Prevalence of secondary task engagement and distraction among novice teen drivers
Methods: Self-reported questionnaire data from the NEXT Generation Health Study were analyzed to estimate the prevalence of a range of secondary tasks during driving in a nationally representative sample of eleventh grade students (N=2,439). Using the subsample of teens that reported having a license that allowed independent, unsupervised driving (n=881), the prevalence of talking, texting, drinking or eating, navigating, reading and grooming, and changing music while driving were estimated.
Results/Outcomes: Four out of five (80.0%) teen drivers reported talking on a cell phone and 72.0% reported texting at least one day in the past 30 days. Three out of four (74.9%) teen drivers reported eating or drinking while driving, 22.6% reported using a navigation system, and 16.9% reported reading or grooming while driving. Finally, 92.4% reported changing music on the radio or using an MP3, CD or other device while driving.
Conclusions: The findings of this study suggest secondary task engagement while driving is highly prevalent and normative among novice teen drivers. A strategy to reduce behaviors that are known to increase crash risk for novice drivers, such as cell phone use and eating, is required.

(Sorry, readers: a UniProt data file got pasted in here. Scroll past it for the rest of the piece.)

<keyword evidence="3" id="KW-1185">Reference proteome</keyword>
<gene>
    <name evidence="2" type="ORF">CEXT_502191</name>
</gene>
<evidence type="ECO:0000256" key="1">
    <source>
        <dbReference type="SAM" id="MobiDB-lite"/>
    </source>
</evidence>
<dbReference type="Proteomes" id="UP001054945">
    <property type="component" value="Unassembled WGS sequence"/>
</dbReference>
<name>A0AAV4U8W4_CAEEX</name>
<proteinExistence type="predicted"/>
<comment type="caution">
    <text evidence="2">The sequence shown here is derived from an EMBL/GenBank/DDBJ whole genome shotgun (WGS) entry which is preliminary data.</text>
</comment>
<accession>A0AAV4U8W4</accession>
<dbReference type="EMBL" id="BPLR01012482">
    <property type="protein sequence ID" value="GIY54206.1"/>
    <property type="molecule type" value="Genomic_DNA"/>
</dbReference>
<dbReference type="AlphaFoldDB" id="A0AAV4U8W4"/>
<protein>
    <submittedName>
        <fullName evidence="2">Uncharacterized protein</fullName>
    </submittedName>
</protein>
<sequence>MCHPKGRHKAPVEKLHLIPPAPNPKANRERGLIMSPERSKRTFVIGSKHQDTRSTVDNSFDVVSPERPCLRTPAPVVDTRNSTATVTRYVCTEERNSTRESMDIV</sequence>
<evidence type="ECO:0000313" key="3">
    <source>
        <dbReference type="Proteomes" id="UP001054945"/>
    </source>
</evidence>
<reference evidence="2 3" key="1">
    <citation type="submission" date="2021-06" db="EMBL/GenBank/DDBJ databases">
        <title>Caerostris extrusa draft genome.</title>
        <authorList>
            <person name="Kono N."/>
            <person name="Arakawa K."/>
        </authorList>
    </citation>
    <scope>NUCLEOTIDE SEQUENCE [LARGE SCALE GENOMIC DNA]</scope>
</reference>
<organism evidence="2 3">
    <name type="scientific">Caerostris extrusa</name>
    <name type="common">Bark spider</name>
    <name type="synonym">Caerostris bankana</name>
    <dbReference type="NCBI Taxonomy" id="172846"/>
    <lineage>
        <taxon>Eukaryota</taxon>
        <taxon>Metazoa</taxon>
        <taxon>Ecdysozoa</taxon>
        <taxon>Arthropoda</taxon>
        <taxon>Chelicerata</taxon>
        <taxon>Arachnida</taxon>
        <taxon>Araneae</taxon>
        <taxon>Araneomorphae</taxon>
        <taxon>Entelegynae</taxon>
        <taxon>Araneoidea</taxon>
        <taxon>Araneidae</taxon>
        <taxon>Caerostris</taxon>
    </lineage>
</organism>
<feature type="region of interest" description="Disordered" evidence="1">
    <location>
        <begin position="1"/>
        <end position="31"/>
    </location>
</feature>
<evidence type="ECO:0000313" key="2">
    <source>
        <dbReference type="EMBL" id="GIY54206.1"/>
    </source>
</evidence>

Learning Areas:Public health or related public policy
Demonstrate that secondary task engagement while driving among novice teen drivers extends beyond cell phone use. Describe the prevalence of cell phone use, eating, changing music, navigating, reading and grooming while driving among novice teen drivers.
Keyword(s): Adolescents, Injury Prevention
Qualified on the content I am responsible for because: I am an injury prevention researcher and Iâve worked in injury prevention research, ranging from childhood injury prevention, occupational injuries, and road safety, in a variety of settings, including Australia, China, Thailand, and the United States. More recently, my focus has been identifying the policies that that promote a safe driving environment. These include licensing policy, driver education and testing policies, and distracted driving policy.
Any relevant financial relationships? No
I agree to comply with the American Public Health Association Conflict of Interest and Commercial Support Guidelines, and to disclose to the participants any off-label or experimental uses of a commercial product or service discussed in my presentation.